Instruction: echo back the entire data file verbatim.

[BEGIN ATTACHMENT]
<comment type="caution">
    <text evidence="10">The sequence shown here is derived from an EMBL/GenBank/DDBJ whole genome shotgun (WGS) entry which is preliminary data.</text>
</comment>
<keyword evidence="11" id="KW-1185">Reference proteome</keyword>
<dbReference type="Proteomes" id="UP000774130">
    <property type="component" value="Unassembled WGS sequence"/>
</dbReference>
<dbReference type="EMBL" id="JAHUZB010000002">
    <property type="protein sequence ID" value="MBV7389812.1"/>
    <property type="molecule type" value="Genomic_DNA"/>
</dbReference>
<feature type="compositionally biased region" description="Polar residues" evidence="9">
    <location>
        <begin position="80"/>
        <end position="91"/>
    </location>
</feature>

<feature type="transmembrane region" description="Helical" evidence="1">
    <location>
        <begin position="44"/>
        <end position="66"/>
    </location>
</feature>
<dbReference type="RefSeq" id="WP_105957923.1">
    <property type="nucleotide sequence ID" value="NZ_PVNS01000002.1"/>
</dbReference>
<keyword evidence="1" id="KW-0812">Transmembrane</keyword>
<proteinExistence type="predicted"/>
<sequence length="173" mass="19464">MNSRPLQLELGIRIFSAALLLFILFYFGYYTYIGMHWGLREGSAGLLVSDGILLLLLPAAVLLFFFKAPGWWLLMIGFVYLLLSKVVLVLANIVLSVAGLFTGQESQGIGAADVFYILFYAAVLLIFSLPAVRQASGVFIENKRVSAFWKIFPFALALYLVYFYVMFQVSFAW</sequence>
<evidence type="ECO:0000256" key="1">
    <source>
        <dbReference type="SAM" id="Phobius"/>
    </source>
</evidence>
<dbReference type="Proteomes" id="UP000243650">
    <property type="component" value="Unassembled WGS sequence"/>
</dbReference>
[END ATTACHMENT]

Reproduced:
<comment type="caution">
    <text evidence="10">The sequence shown here is derived from an EMBL/GenBank/DDBJ whole genome shotgun (WGS) entry which is preliminary data.</text>
</comment>
<keyword evidence="11" id="KW-1185">Reference proteome</keyword>
<dbReference type="Proteomes" id="UP000774130">
    <property type="component" value="Unassembled WGS sequence"/>
</dbReference>
<dbReference type="EMBL" id="JAHUZB010000002">
    <property type="protein sequence ID" value="MBV7389812.1"/>
    <property type="molecule type" value="Genomic_DNA"/>
</dbReference>
<feature type="compositionally biased region" description="Polar residues" evidence="9">
    <location>
        <begin position="80"/>
        <end position="91"/>
    </location>
</feature>

<feature type="transmembrane region" description="Helical" evidence="1">
    <location>
        <begin position="44"/>
        <end position="66"/>
    </location>
</feature>
<dbReference type="RefSeq" id="WP_105957923.1">
    <property type="nucleotide sequence ID" value="NZ_PVNS01000002.1"/>
</dbReference>
<keyword evidence="1" id="KW-0812">Transmembrane</keyword>
<proteinExistence type="predicted"/>
<sequence length="173" mass="19464">MNSRPLQLELGIRIFSAALLLFILFYFGYYTYIGMHWGLREGSAGLLVSDGILLLLLPAAVLLFFFKAPGWWLLMIGFVYLLLSKVVLVLANIVLSVAGLFTGQESQGIGAADVFYILFYAAVLLIFSLPAVRQASGVFIENKRVSAFWKIFPFALALYLVYFYVMFQVSFAW</sequence>
<evidence type="ECO:0000256" key="1">
    <source>
        <dbReference type="SAM" id="Phobius"/>
    </source>
</evidence>
<dbReference type="Proteomes" id="UP000243650">
    <property type="component" value="Unassembled WGS sequence"/>
</dbReference>